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funchords
Hello
Premium,MVM
join:2001-03-11
Yarmouth Port, MA
kudos:6
reply to johnmwilson7

Re: How to test how many connections are being reset by RST pack

said by johnmwilson7:

Regarding Resets, there are good resets and there are bad resets.
Good and bad are subjective assessments. How about Expected and Unexpected, or perhaps Genuine and Forged

said by johnmwilson7:

Along with the received SEQuence is included a command to be executed, such as SYNchronize at the beginning and reset (RST) at the end. Normal network transactions finish with a reset (RST) command.
Each received SEQuence may include a command to be executed, such as SYNchronize at the beginning and Final (FIN) at the end. Normal network transactions finish with a Final (FIN) command. »tools.ietf.org/html/rfc793#section-3.5

One command in a sequence may be Abort (RST). Abort is sent by an endpoint when a received SEQuence is not expected or allowed, such as attempting to connect to a closed port, or attempting to send data to an endpoint without first going through the SYN process.

It is not unusual to see an RST being sent at the very end of a properly-ended connection (using the FIN commands). These packets are a result of a stateful firewall at one endpoint or another which has closed the connection but then receives the final acknowledgment ("FIN,ACK") packet. While these RST responses are not necessary, they are harmless.

said by johnmwilson7:

and then a second reset (RST) with an out of sequence number is also sent.
Yeah, I don't know what this second one is about. It is superfluous. There is no reason to send it.

said by johnmwilson7:

Understand that you cannot easily verify the source of these resets: They can come from anyone who can view and transmit on the network. If they are forged, they can be made to look like anyone, even you. Some sources can be low-end traffic shapers, network blocking programs, hacker programs, or the actual sender may have a problem with their client.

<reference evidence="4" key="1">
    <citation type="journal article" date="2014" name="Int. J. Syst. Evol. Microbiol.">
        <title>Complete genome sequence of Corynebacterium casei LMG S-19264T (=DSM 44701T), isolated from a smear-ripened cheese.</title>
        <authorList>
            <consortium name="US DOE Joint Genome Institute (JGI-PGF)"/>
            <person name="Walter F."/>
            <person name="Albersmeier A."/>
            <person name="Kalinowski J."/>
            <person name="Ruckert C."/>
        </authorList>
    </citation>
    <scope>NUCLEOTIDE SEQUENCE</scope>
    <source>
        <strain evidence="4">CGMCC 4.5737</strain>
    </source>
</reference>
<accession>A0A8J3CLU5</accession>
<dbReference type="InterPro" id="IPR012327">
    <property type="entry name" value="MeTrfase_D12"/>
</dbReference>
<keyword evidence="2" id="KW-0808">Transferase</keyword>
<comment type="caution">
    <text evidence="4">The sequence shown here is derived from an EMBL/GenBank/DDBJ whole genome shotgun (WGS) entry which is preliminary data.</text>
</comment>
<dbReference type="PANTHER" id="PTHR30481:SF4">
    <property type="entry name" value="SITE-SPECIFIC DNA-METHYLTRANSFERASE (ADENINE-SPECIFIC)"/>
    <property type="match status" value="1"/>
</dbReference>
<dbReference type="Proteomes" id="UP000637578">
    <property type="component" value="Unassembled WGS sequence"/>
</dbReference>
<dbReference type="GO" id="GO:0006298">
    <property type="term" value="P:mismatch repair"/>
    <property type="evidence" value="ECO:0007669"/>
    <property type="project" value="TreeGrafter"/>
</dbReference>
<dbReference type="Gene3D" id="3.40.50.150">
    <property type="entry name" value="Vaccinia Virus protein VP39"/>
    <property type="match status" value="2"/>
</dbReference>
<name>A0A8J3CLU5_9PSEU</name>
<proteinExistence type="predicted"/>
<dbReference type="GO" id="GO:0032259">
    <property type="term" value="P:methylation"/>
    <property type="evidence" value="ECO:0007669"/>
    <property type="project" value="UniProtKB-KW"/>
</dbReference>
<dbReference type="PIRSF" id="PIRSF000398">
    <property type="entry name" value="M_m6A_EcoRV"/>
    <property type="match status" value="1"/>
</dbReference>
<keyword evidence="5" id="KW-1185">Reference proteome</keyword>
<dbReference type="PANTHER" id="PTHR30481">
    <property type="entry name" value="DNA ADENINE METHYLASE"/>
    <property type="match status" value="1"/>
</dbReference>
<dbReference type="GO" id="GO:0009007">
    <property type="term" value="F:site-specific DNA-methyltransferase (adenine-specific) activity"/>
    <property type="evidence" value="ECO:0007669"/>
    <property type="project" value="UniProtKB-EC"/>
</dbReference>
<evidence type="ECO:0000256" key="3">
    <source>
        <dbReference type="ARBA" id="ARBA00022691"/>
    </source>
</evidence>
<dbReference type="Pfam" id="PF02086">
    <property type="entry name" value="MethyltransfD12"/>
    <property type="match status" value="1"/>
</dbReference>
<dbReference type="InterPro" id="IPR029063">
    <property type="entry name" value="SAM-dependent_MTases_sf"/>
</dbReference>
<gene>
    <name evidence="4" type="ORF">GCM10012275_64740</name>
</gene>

It's key to understand that an idle attacker cannot easily accomplish this. This needs to be done by someone/something that it "in-line," that can read both sides of the conversation, and inject or forge a packet with exactly the correct sequence numbers.

Forging TCP packets is exceedingly difficult unless you are "the man in the middle."

said by johnmwilson7:

Some solutions, in order of difficulty;
These are all generally fine suggestions.

One thing I don't see here is anything about tolerating it or "complaining" about it.

The ISP is not necessarily an evil entity. You got 3 resets in 10 minutes, and you're okay with that. I got a lot more and, still, I'm okay with that (for BitTorrent, anyway.)

However, Gnutella is broken for me. One option that I should explore is calling (or writing, with evidence provided) into Support and asking for the problem to be investigated and fixed.
--
Robb Topolski -= funchords.com =- Hillsboro, Oregon USA
Are you affected by Comcast's RST forging? How to test it! -or- Read my original report.


dontask2much

@comcast.net
The problem though is whatever Comcast is doing to monitor P2P is resulting in serious latency crud for some of the rest of us who don't use or even have BitTorrent. 3 days straight I have had my cable modem here in the MD/VA/DC area literally bombarded with 6881 incoming port traffic (the log is long and glorious) - a reverse lookup on those IPs reveal cable modems from both comcast.net as well as other cable/dsl providers and our routes are toasted as a result. Comcast Tech Support knows about it and calls it "network maintenance" If they're going to use to such software and monitoring tools, perhaps they should at least configure it correctly.


funchords
Hello
Premium,MVM
join:2001-03-11
Yarmouth Port, MA
kudos:6
said by dontask2much :

The problem though is whatever Comcast is doing to monitor P2P is resulting in serious latency crud for some of the rest of us who don't use or even have BitTorrent.
I read your whole message. I'm 100% sure this is not related to Sandvine or BitTorrent monitoring.

What you are seeing sounds like "P2P Afterglow." »Re: Dangers of P2P filesharing networks?

Your firewall should be ignoring these packets. If they are causing latency, it probably is due to the number of CPU cycles that the router has to spend to evaluate or log them. It doesn't take any CPU cycles to drop them.

But if they really are causing problems, you can change your IP: »Comcast High Speed Internet FAQ »How do I get a different IP address?
--
Robb Topolski -= funchords.com =- Hillsboro, Oregon USA
Are you affected by Comcast's RST forging? How to test it! -or- Read my original report.


NormanS
I gave her time to steal my mind away
Premium,MVM
join:2001-02-14
San Jose, CA
kudos:12
Reviews:
·SONIC.NET
·Pacific Bell - SBC
reply to dontask2much
said by dontask2much :

3 days straight I have had my cable modem here in the MD/VA/DC area literally bombarded with 6881 incoming port traffic...
Such connection attempts have never been a problem for me. And I often see them after I close a torrent. It sound more like your equipment can't handle the probes than that the Comcast network is suffering.

Also, I don't see how Sandvine can be a part of the problem. You shouldn't see so many BT connection attempts if you never use it. The peers only attempt to connect to a client which was part of torrent.

If I were a guessing person, I'd guess you have a wireless LAN, and an uninvited hitch hiker using your WLAN for their torrent sessions.
--
Norman
~Oh Lord, why have you come
~To Konnyu, with the Lion and the Drum